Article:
I just finished reading Extremely Loud and Incredibly Close by Jonathan Safran Foer, and it's my new favorite book. I don't even know what to say- any attempt would just be "a raid on the inarticulate/ With shabby equipment always deteriorating" (gracias Eliot).
I guess I'll try. Bare with me.
Things I loved about this book: the characters' honesty/openness/intimacy with the reader, Oskar's idiosyncrisies, his frankness, the grandparents' narrative, the fact that Oskar has so many questions about so many ridiculous things, his inventions, Oskar's business card, the fact that he writes to Stephen Hawking, the fact that Stephen Hawking writes back, the fact that so much of this book is about words and what they can do, or can't do, what they fill and can't fill, Mr. Black in 6A and Oskar's turning on his hearing aids for him, the sixth borough, the fact that it almost all takes place in NY and I know the places he talks about, that Oskar asks the pretty women he meets if he can kiss them, the expressions "heavy boots" and "Jose," the fact that he asks William Black if he forgives him for not picking up the phone, everything.
I think what I love about Oskar, and probably what other people love about him too, is that his voice is the adult child voice. Honestly, he's too smart for a real 8 or 9 year old, but that doesn't matter. He gives voice to the child in the adult and allows anyone reading it to be as simple and endearing and curious and confused and pained as Oskar- without any adult pretention or need to be grown-up. I mean he might be a real 8 year old too, but I definitely think he does the child-in-the-adult thing.
I don't know what to make of the fact that Thomas Schell is virtually a complete void, but also the center/addressee of each narrative. It's sort of like As I Lay Dying in some way (and even though I like that book a LOT, this one is way better). At least in As I Lay Dying, though, the dead body is actually IN the coffin- and we hear from her- even if only once. I guess taking Thomas out- or having his role in the narrators' lives essentially be empty- is because words are more important for the speakers than for who or what they're speaking about? I dunno, his parents are always talking to him- Oskar is always wondering about him and looking for him; we discover these characters in their speaking to/about Thomas. He's sort of the hole they dump their words into (and I guess this is literal, too, at the end) in their trying to figure things out, to put things in place.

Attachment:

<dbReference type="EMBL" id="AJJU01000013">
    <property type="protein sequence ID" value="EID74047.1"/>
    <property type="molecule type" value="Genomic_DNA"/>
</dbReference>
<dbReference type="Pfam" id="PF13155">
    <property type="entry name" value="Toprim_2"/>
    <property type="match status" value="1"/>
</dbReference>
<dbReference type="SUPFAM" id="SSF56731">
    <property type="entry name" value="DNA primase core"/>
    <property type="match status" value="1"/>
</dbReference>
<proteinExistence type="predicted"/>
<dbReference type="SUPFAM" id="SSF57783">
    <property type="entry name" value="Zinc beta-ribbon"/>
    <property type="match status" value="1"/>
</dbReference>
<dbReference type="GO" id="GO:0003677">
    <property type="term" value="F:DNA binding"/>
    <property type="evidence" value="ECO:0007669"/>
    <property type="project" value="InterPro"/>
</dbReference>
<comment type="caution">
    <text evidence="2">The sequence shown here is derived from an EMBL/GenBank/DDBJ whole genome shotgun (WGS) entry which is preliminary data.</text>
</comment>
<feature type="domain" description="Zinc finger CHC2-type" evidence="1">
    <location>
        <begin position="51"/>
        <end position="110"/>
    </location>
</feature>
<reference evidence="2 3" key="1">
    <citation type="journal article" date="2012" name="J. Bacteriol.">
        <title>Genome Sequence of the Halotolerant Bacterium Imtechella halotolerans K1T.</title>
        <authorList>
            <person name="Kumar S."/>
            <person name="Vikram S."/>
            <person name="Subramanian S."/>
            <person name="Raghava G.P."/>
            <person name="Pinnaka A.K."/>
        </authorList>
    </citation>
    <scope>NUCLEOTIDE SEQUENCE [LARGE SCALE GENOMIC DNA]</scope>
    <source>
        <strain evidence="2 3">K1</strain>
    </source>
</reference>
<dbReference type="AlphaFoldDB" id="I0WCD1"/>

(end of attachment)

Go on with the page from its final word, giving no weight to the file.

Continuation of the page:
I like that Foer juxtaposes the suffering caused by the bombing of Dresden and the 9/11 attacks. I wonder if the generation that went through WWII ever really recovered from it- or if anyone really ever recovers from any war, or attack. They wound so so deeply. I feel like the 20th century- and I guess even the 21st beginning with the bang of 9/11 - is just scar after scar after scar after scar, and each new wound makes the world look at all the other scars it has, which even though "healed" are still pink and ugly and gave the world extra skin-- like a sick joke of a souvenir gifted by history. Even our generation- even if we were young when it happened- we've got a pink blob of extra skin from 9/11 and we'll always see it when we take a shower or go to the beach- long after they build the freedom tower and set up memorial museums. I'm not really sure what to make of all that.
Obviously there's a lot more to say, and probably deeper things, but these are my initial impressions and thoughts.